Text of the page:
Our 500 series dies compression springs are made from carbon steel, which is slightly less strong than the chrome silicon that is used for all of our other die compression springs. Another difference with the 500 series is that these springs are not colored.
Have an application that requires the strength of die compression springs? W.B. Jones has over 100 years’ experience providing quality die springs, both stock and custom to meet your needs.
Die springs are a variety of heavy duty compression springs designed for use in high stress, heavy load applications. They are fabricated from rectangular shaped material to reduce the solid height and increase efficiency.
Die springs are well-suited for assemblies requiring high force within limited installation dimensions. When specifying die springs, the factors to look at are working hole and shaft diameter. Since sufficient space is necessary for the die spring to function without hindrance, the critical measurement is the area within which the die spring works, or working hole, rather than the measurement of the actual die spring.
When working with die springs, keep in mind that the maximum travel should not be used or exceeded, otherwise the service life of the die spring will be considerably lessen. Die springs should always be installed pre-tensioned to avoid shock loads.
When specifying die springs, here are some important considerations:
- Consider how the die spring will be used. Will it be used for short runs, or will it need to withstand extreme stress and rapid cycles?
- Depending on the amount of space available, use as many die springs as possible with a minimal amount of deflection, and staying within the ideal operating range.
- Match the die spring with the proper hole and rod size to reduce the chance of buckling and spring failure.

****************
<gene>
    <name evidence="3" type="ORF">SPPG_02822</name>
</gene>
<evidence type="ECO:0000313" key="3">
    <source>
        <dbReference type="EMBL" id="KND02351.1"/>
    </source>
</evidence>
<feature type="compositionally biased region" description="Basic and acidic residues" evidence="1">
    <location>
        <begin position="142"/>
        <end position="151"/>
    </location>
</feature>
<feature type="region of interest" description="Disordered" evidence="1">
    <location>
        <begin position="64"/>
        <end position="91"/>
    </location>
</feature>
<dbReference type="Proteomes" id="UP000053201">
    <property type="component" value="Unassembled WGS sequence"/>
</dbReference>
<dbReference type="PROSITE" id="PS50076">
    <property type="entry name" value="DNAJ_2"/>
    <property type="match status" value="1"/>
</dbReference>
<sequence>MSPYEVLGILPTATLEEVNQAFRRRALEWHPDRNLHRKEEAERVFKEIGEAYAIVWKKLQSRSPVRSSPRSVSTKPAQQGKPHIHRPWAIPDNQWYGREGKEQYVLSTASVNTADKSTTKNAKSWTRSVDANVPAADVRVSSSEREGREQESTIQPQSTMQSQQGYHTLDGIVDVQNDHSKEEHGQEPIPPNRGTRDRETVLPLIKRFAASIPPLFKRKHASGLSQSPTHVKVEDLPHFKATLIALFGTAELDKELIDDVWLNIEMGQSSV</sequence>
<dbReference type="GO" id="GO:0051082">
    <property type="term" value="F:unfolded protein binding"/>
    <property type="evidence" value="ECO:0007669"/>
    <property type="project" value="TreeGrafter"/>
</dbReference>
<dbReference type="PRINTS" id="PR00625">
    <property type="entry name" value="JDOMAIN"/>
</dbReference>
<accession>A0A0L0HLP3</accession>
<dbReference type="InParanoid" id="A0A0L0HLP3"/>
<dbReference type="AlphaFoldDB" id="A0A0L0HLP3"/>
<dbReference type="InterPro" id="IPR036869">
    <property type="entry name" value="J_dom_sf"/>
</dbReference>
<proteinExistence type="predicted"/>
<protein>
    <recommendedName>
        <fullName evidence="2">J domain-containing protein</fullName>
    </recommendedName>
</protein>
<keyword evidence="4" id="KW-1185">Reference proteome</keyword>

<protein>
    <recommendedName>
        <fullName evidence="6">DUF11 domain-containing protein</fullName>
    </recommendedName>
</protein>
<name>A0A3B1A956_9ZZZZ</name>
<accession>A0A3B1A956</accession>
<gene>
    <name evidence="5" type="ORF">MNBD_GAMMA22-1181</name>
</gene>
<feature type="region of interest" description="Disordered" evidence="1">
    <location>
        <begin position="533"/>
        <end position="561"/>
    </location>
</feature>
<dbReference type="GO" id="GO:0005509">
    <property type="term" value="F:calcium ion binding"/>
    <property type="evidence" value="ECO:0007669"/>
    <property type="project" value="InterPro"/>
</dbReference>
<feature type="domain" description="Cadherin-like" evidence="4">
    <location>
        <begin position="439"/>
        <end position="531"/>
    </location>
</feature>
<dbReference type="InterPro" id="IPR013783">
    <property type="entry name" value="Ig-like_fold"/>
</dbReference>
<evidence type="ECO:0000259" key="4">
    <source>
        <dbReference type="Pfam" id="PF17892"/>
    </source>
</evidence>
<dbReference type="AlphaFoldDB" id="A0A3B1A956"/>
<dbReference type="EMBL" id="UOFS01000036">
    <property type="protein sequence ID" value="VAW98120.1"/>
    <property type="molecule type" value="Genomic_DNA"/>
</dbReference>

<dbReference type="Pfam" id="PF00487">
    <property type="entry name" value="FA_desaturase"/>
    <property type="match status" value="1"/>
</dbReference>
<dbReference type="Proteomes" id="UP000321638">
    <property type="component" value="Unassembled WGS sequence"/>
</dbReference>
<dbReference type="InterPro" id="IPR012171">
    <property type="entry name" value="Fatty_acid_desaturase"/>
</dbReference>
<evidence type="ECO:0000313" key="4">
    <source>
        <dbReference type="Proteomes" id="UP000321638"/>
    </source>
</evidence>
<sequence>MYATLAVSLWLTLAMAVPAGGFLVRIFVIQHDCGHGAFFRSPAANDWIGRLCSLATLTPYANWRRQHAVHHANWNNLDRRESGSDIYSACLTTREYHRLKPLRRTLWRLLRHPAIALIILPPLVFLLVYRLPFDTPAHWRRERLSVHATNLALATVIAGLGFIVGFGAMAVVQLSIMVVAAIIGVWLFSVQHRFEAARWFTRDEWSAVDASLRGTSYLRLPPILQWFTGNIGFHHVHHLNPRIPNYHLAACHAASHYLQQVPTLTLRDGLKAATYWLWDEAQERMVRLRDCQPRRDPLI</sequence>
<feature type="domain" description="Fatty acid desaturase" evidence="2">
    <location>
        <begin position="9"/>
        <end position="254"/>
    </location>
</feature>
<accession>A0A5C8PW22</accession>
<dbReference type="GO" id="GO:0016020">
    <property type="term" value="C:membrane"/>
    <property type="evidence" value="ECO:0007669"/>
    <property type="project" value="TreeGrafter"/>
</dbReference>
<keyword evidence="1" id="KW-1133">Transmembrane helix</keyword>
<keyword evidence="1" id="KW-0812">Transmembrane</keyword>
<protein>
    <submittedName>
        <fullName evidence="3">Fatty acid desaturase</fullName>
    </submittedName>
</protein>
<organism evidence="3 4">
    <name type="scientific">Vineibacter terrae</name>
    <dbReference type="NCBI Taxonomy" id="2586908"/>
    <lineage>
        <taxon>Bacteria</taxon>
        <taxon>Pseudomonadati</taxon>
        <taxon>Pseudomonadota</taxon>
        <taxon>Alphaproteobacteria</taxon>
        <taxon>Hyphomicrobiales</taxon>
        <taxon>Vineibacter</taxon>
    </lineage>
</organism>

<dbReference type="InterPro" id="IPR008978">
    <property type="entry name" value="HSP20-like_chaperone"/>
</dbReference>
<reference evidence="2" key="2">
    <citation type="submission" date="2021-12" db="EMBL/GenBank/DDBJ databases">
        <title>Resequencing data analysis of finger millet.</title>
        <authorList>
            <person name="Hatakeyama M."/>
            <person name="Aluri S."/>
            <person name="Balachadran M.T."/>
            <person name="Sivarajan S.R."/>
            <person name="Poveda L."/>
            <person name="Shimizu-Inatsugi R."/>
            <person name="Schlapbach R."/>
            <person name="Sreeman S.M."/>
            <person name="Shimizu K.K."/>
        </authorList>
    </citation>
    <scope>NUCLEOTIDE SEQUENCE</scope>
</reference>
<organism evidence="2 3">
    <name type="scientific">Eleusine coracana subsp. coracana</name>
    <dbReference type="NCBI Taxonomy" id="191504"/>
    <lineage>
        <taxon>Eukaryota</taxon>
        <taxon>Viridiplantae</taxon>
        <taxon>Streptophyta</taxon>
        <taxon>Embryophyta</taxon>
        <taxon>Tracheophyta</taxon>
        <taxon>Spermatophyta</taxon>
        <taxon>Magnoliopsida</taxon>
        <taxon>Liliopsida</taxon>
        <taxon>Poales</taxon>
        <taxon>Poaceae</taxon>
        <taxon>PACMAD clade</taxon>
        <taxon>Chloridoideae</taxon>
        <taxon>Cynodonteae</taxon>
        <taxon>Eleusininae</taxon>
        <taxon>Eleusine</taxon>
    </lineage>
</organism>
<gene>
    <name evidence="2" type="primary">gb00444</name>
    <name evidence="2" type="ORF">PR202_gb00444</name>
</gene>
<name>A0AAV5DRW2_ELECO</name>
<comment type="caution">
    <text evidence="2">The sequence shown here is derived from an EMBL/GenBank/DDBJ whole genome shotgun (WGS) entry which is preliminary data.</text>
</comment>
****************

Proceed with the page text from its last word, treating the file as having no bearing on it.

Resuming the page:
- Be sure that preventive die maintenance includes replacement of die springs at recommended intervals, to reduce the likelihood of operational downtime.
- Replace all die springs at the same time to assure even load distribution.
- Never rework die springs by grinding the inside or outside diameter, or by cutting off coils – doing so could damage the die or cause premature spring failure.
Have an application that requires the strength of die springs? W.B. Jones has over 100 years’ experience providing quality die springs, both stock and custom to meet your needs.
Looking for a source for steel springs? An experienced and fully capable U.S. spring manufacturer, W.B. Jones can meet your steel springs requirements, from design and fabrication, to finishing processes and fast delivery.
Have a steel spring you are trying identify? Figuring out the right spring material and specifications doesn’t have to be complicated. Extensive experience enables our team to quickly determine the best spring option for your needs.
Only need a few steel springs? Or just need help finding a stock spring that will work for your application? W.B. Jones has over 5000 springs in stock – wire ranges from .007 to .500, typical OD’s .088″ to 5″, lengths from .125 to 10 ft. If you require custom steel springs, we can meet your needs and do not require a minimum quantity.
Need steel springs fast? Contact us – our team can help. We can ship stock springs out in 1-3 business days and as quick as 5 days for custom springs.
Types of steel springs we offer include:
Steel Spring Applications
Typical steel spring applications include power equipment, retractable safety devices, tape measures, timing devices, toys, fitness equipment, and gardening equipment. Steel springs are widely used in many industries including medical, automotive, oil and gas, telecommunications, textiles, agriculture, electronics, military, and aerospace.
Steel springs are made from tempered wire. The different wire diameters are created by a drawing processes. Wire starts as a 100 to 1000 pound bar about 2” in diameter and is continually drawn through smaller dies to reduce it to the required diameter. This processes enhances the tensile strength of the metal.